I had the delight this past semester to teach a “gen ed” global literature class that I nicknamed “Epic Journeys.” That means we read lots of long stuff from the ancient and medieval world characterized by people on the move: Gilgamesh, The Odyssey (and I cannot recommend Emily Wilson’s new translation highly enough), The Aeneid, The Voyages of Sinbad, Laxdaela Saga, and my beloved Divine Comedy. (And yes: that’s a significant reading list, so don’t listen to anyone who tells you that “kids these days don’t read.”)
Of course, “journey” is a well-worn conceit—but even so, that doesn’t mean that these texts still don’t yield rich questions to consider. Nothing survives as long as these books have unless it continue to compel us: why is the protagonist on the road? What challenges stand in the way of the journey’s end—and how are they handled? What do the characteristics of the protagonist tell us about the values of a given society? What is the role of the divine?
And then there’s one that I found particularly compelling this time through: what is to be learned from the people encountered along the way?
In the Divine Comedy, the answer is particularly profound, I think. Unlike all the other epic heroes, Dante can’t make it alone—importantly, he has multiple guides on his trip through hell, purgatory, and paradise. Unlike wily Odysseus and dutiful Aeneas, Dante the Pilgrim is fearful and timid and full of questions.
In fact, as he travels and meets person after person, his almost constant refrain (including in the beginning cantos of Paradiso itself) is “what are you doing here?” The implication is that Dante the Pilgrim is astonished because he has clearly made assumptions about the eternal destinies of people he knew, either personally or by reputation. (Admittedly, Dante the Poet has placed them there within the orthodoxies of Christianity as he understand it). Nevertheless, Dante the Pilgrim’s question forces the reader to ask the same question: why are we surprised? Why do we often agree with Dante when he questions people’s placement? What assumptions do we make about who is saved and who is not? About where they are and its fairness? The poem’s answer seems to be rather simple: we need to figure out only our own journey. Everyone else is not our business. Sounds a little like ocular effect of the mote and the log.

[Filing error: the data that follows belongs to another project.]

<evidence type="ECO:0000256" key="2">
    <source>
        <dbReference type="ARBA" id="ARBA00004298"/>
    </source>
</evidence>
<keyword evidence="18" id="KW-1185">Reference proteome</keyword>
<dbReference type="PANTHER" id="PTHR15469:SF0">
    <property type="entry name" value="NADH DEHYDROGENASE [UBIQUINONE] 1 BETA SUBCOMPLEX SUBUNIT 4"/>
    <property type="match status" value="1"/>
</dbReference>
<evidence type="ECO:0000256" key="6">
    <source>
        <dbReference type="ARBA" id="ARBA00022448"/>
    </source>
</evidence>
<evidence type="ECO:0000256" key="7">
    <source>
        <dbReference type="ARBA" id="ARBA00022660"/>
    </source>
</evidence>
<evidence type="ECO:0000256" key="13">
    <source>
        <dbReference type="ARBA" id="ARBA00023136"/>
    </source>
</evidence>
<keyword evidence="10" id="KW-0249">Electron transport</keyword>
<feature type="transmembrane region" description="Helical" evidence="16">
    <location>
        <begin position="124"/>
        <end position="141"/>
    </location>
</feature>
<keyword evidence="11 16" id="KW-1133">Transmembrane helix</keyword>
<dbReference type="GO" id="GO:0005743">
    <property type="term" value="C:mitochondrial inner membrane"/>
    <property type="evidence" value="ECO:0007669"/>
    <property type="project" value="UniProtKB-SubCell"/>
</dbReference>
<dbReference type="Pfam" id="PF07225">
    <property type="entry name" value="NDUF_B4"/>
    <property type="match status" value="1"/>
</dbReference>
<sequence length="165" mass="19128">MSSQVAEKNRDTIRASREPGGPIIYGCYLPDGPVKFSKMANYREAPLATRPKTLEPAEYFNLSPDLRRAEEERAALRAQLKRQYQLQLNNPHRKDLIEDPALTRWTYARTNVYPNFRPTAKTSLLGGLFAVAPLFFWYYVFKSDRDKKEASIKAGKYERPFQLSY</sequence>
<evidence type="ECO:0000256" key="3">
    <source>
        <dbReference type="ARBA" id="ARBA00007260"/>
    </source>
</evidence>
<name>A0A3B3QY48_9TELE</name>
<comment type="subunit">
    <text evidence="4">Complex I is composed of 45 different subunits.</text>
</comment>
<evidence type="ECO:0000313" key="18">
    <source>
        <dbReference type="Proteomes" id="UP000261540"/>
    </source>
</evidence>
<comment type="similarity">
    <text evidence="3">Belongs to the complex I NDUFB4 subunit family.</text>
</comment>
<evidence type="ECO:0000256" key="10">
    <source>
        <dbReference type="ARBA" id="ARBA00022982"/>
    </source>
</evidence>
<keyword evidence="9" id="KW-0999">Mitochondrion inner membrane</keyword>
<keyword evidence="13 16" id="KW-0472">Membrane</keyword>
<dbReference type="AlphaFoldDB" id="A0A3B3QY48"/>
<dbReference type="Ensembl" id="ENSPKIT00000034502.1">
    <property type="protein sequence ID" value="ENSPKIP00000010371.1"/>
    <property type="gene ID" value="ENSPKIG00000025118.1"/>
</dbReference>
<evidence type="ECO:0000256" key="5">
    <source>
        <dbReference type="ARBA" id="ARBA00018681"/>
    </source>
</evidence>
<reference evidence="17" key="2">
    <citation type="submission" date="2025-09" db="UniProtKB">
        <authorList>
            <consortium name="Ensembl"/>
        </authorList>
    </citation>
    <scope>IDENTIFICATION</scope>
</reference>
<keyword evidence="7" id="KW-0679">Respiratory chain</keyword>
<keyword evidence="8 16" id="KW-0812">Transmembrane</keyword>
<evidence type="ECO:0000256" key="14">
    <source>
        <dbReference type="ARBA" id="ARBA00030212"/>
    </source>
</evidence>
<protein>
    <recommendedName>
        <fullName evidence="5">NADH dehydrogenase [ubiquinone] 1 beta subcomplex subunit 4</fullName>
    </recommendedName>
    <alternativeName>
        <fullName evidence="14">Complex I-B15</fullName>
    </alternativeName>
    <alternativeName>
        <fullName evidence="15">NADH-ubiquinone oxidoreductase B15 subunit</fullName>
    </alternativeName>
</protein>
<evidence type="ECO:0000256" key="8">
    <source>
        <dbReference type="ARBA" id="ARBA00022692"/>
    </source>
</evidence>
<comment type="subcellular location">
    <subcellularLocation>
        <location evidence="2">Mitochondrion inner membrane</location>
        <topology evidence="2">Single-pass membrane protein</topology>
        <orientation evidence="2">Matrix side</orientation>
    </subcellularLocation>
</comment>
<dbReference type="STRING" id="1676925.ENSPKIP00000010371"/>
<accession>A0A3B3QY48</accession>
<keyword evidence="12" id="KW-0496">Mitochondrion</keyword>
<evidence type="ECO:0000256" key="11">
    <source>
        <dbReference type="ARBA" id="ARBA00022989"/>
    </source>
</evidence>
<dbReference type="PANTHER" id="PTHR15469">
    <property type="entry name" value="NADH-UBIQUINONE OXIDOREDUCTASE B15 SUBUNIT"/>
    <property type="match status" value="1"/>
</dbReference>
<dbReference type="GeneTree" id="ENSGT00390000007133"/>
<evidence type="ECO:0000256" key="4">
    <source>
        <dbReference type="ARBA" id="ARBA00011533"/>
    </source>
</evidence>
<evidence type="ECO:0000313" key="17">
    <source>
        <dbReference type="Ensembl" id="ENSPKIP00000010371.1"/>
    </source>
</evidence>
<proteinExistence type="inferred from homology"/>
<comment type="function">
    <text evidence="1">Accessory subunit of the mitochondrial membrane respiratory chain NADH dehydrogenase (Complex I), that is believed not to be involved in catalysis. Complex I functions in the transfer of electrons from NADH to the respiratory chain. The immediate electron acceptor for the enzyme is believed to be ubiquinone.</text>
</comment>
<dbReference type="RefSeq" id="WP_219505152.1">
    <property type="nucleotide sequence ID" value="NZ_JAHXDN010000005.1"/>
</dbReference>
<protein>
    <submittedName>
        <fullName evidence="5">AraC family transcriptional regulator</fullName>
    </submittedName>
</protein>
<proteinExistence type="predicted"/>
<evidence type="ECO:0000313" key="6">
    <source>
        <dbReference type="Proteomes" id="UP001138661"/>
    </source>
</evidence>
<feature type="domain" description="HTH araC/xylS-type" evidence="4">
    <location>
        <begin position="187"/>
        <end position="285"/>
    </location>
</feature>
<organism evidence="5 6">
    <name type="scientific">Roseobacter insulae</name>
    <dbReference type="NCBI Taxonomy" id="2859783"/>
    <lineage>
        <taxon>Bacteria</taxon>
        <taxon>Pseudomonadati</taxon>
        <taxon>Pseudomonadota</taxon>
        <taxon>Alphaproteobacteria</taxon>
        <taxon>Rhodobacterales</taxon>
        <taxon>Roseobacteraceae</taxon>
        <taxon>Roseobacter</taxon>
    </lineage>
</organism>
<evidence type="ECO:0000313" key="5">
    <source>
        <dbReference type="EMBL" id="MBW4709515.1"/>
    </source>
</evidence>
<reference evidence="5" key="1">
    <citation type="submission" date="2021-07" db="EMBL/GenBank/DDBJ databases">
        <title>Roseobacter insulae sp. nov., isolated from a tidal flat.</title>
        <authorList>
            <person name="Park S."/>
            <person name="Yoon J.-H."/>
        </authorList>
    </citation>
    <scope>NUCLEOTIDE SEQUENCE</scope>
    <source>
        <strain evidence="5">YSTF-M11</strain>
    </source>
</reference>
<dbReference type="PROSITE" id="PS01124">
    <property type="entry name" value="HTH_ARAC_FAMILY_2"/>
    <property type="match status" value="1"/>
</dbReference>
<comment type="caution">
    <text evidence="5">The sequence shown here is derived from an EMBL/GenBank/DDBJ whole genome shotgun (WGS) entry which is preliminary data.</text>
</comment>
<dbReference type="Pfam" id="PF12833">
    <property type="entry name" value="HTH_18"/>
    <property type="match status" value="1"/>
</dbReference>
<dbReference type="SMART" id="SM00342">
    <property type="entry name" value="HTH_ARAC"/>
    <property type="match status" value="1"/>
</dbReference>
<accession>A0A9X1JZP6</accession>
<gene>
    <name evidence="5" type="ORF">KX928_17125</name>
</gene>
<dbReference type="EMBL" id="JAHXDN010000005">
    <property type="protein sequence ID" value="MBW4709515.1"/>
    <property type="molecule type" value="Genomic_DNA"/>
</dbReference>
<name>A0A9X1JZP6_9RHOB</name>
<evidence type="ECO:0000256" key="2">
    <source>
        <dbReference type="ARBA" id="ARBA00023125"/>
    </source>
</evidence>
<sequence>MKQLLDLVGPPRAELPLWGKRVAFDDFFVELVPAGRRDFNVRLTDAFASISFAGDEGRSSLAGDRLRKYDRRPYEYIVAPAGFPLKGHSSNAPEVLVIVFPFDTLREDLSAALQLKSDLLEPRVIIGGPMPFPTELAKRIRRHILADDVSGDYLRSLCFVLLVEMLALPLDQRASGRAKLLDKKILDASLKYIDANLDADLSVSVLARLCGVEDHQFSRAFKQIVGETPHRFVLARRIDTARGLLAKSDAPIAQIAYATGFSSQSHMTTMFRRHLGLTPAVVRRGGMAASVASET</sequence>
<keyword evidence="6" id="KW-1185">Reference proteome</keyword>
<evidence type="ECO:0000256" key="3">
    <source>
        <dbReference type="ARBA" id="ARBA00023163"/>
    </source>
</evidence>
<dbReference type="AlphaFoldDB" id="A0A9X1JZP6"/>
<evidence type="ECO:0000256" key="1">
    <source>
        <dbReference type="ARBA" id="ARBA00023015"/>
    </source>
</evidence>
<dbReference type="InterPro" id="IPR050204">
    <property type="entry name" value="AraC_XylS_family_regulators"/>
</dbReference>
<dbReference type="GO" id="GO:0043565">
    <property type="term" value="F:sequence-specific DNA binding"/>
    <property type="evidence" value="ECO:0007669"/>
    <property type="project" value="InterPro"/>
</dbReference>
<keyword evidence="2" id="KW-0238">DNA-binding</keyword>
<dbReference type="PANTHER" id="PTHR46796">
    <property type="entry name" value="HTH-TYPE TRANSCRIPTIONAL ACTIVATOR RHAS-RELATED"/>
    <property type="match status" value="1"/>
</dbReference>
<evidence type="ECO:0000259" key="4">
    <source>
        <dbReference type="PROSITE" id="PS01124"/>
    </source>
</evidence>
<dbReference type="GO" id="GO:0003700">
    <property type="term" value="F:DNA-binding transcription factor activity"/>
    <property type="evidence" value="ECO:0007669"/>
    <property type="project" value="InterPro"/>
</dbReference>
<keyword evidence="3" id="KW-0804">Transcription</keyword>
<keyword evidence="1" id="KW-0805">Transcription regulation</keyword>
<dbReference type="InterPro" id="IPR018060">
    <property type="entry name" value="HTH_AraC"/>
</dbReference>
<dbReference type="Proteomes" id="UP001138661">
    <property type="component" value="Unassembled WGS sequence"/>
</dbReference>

One place this lesson is particularly telling is in Canto 3 of Purgatorio. Dante comes across Manfred, a great warrior and leader, who was excommunicated by the pope and buried (as was the custom) in unhallowed ground. Yet here he is in Purgatory, repenting of his sins and being sanctified for his final destination in Paradise. Dante is amazed, but Manfred explains:
Horrible was the nature of my sins,
But boundless mercy stretches out its arms
To any man who comes in search of it…
The church’s curse is not the final word,
for Everlasting Love may still return,
if hope reveals the slightest hint of green.
Note the powerful assertion: “the church’s curse is not the final word.” Only “Everlasting Love” gets to make the final determination. Manfred testifies to the reality that nothing can separate us from the love of God—certainly, no human beings, even religious leaders, gets that authority. It’s a simple point, but still one that bears repeating.
When my students wrote in their final exams about reading the Divine Comedy, many returned to this passage as a place of hope for them. In a time where social media is constantly filled with stories of churches who wound and reject, in a time when church might feel increasingly irrelevant, my students (and not just my students) wrestle with the place of the church in their own lives. What does it mean to be part of increasingly fraught denominations these days? How do we accomplish that “long obedience in the same direction”? Dante’s own long journey gives us one epic answer: love and support the right workings of the church (the subject of much of Paradiso), but remember that the aim of the journey is knowing God–the God who pursues us even into hell, saves us despite what anyone else might think, and points our vision upward to the “Love that moves the sun and the other stars.”